Once data is collected, all you have is raw data. It needs to be processed to get actionable insights out of it. Heard of ‘garbage in, garbage out’? It applies very well to survey data.
To begin with, the data collected can have problems with it.
For example, a survey response may show the age of the respondent to be 243. In another case, they may have written their own name as their city of residence. Before performing any analysis on the data, such instances need to be fixed – either remove those responses, or correct them.
Here’s a list of techniques performed on the data before it is ready for analysis:
Categorize the possible response to each question as numerical or categorical. In case of numerical data you could further define a set of limits, like in case of age, so any discrepancies stand out.
💡 Tip: Start by picking the right question type for your questions. For example, EV allows you to create both a numerical type question and a short answer type. If you are looking to get someone’s age, a short answer would do, but a numerical type would be more apt. This is more true in case of phone numbers where you typically find that some input the country code while others don’t. EV provides an exclusive question type for phone numbers that addresses this by letting the survey taker choose from a drop down of countries.
Quite often you find survey respondents introducing typos. They could wrongly spell a country name, a sport, or a food item. This needs to be cleaned up.
💡 Tip: Consider using drop down or multi choice question types for options that you know would be limited. List of cities, pin/zip codes, even favorite items are better addressed with a limited set of options.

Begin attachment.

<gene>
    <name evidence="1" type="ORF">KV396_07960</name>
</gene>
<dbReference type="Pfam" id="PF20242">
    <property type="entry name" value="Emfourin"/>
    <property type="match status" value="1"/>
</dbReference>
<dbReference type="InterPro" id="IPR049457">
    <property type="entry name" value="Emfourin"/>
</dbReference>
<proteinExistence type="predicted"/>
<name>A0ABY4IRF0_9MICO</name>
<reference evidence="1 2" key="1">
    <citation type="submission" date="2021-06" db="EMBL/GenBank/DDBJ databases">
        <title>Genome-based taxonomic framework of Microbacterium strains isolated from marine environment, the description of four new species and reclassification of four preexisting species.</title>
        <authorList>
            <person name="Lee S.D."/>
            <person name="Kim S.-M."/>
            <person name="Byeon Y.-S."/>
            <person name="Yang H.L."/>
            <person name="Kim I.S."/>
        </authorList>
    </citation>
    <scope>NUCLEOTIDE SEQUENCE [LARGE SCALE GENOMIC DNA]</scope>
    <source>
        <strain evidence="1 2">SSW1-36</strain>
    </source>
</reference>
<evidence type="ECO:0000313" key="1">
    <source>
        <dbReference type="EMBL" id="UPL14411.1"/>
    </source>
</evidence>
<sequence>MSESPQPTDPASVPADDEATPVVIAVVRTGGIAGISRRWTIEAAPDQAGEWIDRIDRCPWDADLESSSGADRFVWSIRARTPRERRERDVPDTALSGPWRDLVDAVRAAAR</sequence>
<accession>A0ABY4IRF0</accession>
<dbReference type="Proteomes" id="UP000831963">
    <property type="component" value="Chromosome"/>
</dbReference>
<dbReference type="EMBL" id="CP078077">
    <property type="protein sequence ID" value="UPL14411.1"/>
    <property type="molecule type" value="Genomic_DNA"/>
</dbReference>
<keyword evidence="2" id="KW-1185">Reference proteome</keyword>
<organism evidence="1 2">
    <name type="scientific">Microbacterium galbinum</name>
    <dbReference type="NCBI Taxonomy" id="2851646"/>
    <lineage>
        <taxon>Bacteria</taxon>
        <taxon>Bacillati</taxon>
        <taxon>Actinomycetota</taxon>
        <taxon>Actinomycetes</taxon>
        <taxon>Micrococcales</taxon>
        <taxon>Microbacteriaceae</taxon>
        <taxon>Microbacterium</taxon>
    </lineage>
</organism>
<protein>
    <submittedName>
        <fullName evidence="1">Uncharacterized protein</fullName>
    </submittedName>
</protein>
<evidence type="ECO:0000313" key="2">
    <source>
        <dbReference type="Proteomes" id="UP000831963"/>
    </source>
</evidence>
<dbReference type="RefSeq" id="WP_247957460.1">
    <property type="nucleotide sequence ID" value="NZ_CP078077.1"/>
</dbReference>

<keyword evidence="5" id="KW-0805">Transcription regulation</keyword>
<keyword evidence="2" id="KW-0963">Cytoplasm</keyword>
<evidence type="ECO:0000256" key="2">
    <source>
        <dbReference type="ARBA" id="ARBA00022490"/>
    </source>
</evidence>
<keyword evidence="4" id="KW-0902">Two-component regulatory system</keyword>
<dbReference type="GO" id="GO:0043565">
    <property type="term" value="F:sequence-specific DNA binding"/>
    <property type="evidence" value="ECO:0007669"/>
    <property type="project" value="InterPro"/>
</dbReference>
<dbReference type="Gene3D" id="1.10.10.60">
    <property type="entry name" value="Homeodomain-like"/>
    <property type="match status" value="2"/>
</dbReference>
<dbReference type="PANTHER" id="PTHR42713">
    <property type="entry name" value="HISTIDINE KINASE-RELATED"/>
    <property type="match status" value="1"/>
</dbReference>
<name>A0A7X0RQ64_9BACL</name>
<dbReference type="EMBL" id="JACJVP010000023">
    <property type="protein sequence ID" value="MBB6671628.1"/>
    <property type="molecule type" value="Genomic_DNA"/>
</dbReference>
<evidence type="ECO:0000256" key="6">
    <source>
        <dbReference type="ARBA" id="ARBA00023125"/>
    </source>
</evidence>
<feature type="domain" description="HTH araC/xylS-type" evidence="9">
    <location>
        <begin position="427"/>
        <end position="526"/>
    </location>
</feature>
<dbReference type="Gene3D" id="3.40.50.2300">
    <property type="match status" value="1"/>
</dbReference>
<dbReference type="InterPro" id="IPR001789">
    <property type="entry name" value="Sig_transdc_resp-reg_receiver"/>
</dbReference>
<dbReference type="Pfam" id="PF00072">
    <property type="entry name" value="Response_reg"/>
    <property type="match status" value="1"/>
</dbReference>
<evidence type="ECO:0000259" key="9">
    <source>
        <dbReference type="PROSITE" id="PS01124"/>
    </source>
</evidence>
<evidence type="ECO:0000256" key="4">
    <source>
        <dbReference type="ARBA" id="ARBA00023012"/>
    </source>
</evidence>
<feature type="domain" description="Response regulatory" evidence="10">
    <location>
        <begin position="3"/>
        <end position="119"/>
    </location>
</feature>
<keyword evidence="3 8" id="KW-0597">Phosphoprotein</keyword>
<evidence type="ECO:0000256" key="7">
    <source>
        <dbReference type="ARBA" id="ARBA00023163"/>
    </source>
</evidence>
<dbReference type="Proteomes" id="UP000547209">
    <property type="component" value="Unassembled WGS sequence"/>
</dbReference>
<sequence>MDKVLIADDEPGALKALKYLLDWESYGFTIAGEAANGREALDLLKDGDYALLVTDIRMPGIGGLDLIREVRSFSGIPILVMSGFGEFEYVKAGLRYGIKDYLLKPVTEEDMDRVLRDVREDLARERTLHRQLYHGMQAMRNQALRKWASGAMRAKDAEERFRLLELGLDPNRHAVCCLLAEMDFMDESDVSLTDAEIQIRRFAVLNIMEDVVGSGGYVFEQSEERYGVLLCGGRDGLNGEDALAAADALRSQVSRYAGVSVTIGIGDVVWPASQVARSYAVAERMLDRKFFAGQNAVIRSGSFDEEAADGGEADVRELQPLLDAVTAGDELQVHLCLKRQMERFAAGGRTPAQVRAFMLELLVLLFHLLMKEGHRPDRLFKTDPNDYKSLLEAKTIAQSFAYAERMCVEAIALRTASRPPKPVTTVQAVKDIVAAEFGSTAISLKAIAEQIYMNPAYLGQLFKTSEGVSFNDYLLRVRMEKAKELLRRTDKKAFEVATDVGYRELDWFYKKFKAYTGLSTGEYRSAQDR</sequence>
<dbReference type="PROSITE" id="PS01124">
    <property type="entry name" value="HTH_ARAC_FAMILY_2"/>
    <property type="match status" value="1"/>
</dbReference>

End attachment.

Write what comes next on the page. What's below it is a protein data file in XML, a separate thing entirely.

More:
Survey creators find themselves in a catch in deciding whether they should make responding to all questions mandatory before a survey taker submits their response. Enforcing this may bring down the number of responses, while not doing so could leave them with partial responses. In case of partial responses, a decision needs to be taken whether to discard the entire response, or figure out a way to fill the missing values.
💡 Tip: Once you have completed preparing the survey, try taking it yourself. If you find questions or options that are not as important as they seemed when you created them, be ruthless and get rid of them. There is no magic formula for how many questions a survey should have for a taker to not feel the length of it, shorter is always better.
It’s important not to let the data get heavily influenced by one demographic if you are looking to compare two or more demographics over their preferences. For example, let’s say you run a survey that compares food habits of two generations, millennials and gen z. Of the 100 responses you received 75 come from millennials. You could drop 50 of these so compare 25 responses each from the two groups so the data is balanced.
💡 Tip: When distributing a survey you have no idea who would fill it up. However, once you start seeing the submissions, you could consider sending the survey to people or segments that are important but are under represented.
When working with a sample from a large dataset, it is important to shuffle the data before picking a sample. Say you have 10,000 responses to a survey and you want to pick a sample of 25 for a qualitative analysis. It is important that this sample of 25 is picked at random for it to be a good sample. Shuffling the data helps you achieve this and prevent any unwanted patterns introduced by a handful of responses that have come from a group that took the survey at the same time.
💡 Tip: A simple way to do this is to export the data on to a spreadsheet and assign a random number to each row. Once done, simply sort the data using this random number so the chances of data concentration are low.
Can you think of any more tips? Please share them in your comments! Go ahead and dust that data you collected!